So now I’ve seen it, and everything I said earlier today about the world of dance and children does not apply. As a former dancer that once wore what amounted to two small chiffon scarves and did a routine with other girls containing some of the same moves used in the film at a Mardi Gras ball this is not that. There are no instructors, no oversight or hovering stage parents. Nothing about the dance world applies here, and my earlier thoughts explains why seeing something for yourself instead of replying on the hyperbole of others who also haven’t seen the film is a good idea. Mea Culpa. I was quite wrong.
If you think this film is just about the dancing, the few short sequences of rump shaking, floor humping and twerking you’ve missed the entire point of the film. Those things were terrible and offending, but they were hardly the only ones. They were the clumsily shoe horned in sequences that were symptoms of the disease this film amptly illustrates. Not patriarchy, not coming of age and discovering one’s sexuality.
The main point of the film is the struggle of girls growing up in a world that has been what I call Kardashianized. For quite a long time now fashion, entertainment, music, movies and that like have been moving the goal posts on the sexualization of children. Even toys have sexualized the childhood experience with things like Bratz dolls. It’s crept up upon us. That is the crux of the film, and why it was so horrifically hard to watch.
The main character Amy and her friends seem to live almost completely devoid of parental interactions. Amy’s mother suffering from depression and sadness in the wake of her Senegal Muslim father taking a second wife, and another friend has parents who work all hours of the day and night while ignoring their daughter. What you end up with is children from the poor side of town with zero supervision attempting to figure out life. After discovering that being a good girl does not work they turn to the cultural ideas about sexuality they’ve been bombarded with since birth. It also does not work, and the girls suffer many a frustration in being labeled kids.
My friend and fellow Patheo’s columnist Andrew Spitznas of Secular Cinophile has a more in depth dive into this movie than I did.
A couple of things are driving extreme hatred of this movie by most that haven’t seen it. First, that unfortunate and tone deaf marketing poster that Netflix burdened the film with. It’s lurid nature lures in creeps, the Larry Solomons and Vaughn Ohlmans of this world who fantasy about prepubescent girls being ready for marriage. The film did not need it, and it just gave Qanon and Sean Hannity something to construct conspiracy theories over.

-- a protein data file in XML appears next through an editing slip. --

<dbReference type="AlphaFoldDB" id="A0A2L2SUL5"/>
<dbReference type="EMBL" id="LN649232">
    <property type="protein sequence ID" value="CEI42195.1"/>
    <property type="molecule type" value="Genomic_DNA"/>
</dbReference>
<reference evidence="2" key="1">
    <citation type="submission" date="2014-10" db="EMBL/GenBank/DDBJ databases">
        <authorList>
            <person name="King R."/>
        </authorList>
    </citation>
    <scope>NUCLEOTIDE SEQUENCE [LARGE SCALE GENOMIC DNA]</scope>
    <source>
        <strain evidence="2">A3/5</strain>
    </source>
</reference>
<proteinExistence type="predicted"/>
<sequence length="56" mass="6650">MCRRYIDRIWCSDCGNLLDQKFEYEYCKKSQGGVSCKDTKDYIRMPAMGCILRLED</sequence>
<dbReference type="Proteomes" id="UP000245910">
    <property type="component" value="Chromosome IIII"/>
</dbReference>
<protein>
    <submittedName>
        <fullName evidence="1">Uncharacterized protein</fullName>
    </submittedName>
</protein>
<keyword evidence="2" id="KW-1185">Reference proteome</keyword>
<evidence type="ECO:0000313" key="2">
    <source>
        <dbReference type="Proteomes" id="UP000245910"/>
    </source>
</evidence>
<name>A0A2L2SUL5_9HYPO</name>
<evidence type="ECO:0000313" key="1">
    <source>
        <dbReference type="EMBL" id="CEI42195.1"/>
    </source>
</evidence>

The Evangelical crowd seized upon those brief dance sequences as pedo porn, which Netflix should have known they’d do. The film could have done with a very toned down dance sequence or none and pushed the same narrative about the sexualization of children.
Second, it’s an independent film from France, and European sensibilities to subjects of a sexual nature are much more relaxed than the puritanical mindset present in American Evangelical circles that decried the movie over those few short dance sequences. The director made the wrong choice in the era of sex trafficking and the “Me Too” movement. It was exploitative. The Evangelical crowd focused right on those dances to the detriment of the entire film.
Good film if you can look away from the dance parts. Missed the mark by adding those in.
And about those dance sequences, they looked identical to what’s going on in this Nicki Minaj video for her song “Anaconda” NSFW and filled with profanity with the same dance moves no kid should ever be attempting.
I prefer the parody version.
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